One of the biggest and most exciting features in Android Wear 2.0 is support for standalone watch applications. In Android Wear 1.5 (and all versions prior to that), you’d need to have your phone nearby in order to send data from your smartwatch to your phone. But with this new update, apps can now be fully functional on the watch itself and act just like a standard smartphone application. While this may not seem like a huge deal on the surface, it’s certainly a welcome addition in the world of fitness tracking apps. As long as a fitness tracking service has a compatible watch app on Android Wear 2.0, users will, in most cases, be able to record and upload workout activity without the need to connect to their smartphone first.
Today, two popular fitness tracking services, Strava and Runkeeper, have announced their new fitness applications for Android Wear 2.0.
With Strava’s new-and-improved fitness app for Android Wear (pictured above), athletes will now be able to record and upload activities, untethered from their phones. The new Strava app will also offer users performance analysis like time, distance, pace, lap time, split time and heart rate, all from their wrists.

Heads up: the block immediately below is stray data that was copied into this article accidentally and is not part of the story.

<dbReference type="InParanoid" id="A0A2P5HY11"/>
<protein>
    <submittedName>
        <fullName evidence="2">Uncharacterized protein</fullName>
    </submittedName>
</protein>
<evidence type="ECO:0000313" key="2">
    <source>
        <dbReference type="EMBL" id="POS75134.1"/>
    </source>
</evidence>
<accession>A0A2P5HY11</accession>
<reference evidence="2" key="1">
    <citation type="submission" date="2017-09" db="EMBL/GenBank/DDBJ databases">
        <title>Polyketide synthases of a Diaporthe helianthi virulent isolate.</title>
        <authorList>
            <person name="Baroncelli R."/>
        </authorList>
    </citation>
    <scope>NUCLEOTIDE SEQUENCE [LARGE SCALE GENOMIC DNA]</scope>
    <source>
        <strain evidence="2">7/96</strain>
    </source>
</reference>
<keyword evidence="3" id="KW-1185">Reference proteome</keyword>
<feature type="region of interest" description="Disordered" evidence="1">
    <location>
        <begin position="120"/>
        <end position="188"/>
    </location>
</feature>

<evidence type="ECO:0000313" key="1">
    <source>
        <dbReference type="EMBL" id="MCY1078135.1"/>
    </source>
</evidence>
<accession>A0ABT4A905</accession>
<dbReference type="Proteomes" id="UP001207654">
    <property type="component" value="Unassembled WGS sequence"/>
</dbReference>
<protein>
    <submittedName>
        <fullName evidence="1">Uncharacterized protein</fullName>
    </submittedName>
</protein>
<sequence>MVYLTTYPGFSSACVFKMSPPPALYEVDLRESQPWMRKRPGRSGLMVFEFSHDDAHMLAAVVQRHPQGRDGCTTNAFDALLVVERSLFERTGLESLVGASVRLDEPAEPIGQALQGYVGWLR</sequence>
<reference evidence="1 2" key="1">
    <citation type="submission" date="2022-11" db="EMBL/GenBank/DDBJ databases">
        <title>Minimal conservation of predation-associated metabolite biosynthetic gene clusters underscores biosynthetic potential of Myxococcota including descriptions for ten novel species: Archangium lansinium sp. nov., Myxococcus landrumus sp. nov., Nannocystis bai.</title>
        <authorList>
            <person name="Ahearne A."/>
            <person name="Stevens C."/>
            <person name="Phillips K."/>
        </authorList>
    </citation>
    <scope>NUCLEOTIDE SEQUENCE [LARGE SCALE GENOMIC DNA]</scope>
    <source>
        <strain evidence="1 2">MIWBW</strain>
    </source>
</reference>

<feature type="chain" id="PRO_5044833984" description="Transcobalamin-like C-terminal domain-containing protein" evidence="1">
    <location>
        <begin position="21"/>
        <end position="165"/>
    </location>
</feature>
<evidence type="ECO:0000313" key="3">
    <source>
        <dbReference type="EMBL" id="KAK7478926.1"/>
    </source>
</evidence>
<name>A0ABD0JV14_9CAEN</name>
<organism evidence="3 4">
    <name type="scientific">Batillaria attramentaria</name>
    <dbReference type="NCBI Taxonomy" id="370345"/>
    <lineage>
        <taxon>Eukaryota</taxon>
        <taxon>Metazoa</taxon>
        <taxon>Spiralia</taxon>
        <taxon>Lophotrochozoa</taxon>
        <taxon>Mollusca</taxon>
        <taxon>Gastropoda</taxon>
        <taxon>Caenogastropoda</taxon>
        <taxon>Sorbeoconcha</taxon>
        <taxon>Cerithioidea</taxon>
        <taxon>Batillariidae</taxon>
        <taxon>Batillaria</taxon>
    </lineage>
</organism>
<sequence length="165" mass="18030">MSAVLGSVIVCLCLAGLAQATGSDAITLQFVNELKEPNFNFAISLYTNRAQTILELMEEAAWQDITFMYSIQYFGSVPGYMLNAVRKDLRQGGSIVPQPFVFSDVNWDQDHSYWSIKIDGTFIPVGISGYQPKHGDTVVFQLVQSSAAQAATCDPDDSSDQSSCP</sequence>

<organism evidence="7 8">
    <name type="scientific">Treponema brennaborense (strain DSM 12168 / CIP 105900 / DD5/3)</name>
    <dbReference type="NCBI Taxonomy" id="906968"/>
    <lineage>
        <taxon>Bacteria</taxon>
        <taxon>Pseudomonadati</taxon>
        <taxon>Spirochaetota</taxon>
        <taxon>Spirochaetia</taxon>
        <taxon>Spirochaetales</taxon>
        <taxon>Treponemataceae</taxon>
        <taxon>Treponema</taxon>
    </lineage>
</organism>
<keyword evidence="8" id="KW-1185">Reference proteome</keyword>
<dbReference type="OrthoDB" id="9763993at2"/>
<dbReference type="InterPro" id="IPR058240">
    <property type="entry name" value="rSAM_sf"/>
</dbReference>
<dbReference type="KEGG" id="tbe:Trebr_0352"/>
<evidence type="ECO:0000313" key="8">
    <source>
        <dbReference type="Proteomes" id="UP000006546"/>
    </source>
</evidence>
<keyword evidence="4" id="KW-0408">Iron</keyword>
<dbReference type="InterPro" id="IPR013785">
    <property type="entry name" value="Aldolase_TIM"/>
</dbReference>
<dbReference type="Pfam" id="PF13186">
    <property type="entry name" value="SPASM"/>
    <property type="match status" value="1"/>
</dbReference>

Runkeeper has also released an updated version of its app for Android Wear 2.0 (pictured above), which the company says is focused on enhancing the user experience of running with a watch.
With the new Runkeeper app, users can take advantage of standalone tracking on devices with a built-in GPS, higher display contrast for better glanceability while out on a run and a new activity summary screen. The update also brings improvements to the navigation functionality, which will help prevent accidental stops or pauses mid-run.
One of the other big improvements in Android Wear 2.0 is the ability to download apps from the Google Play Store, right on the watch itself. That means you no longer need to install Android Wear-compatible apps on your smartphone first. Instead, just launch the Play Store from your wrist, find the dedicated smartwatch app you’re looking for, and tap the download button.
With Strava, you’ll be able to install the app from your wrist, though you’ll need to utilize your smartphone for the setup process. Runkeeper, on the other hand, will not only let you install the app from your wrist, but also sign up directly on the watch itself.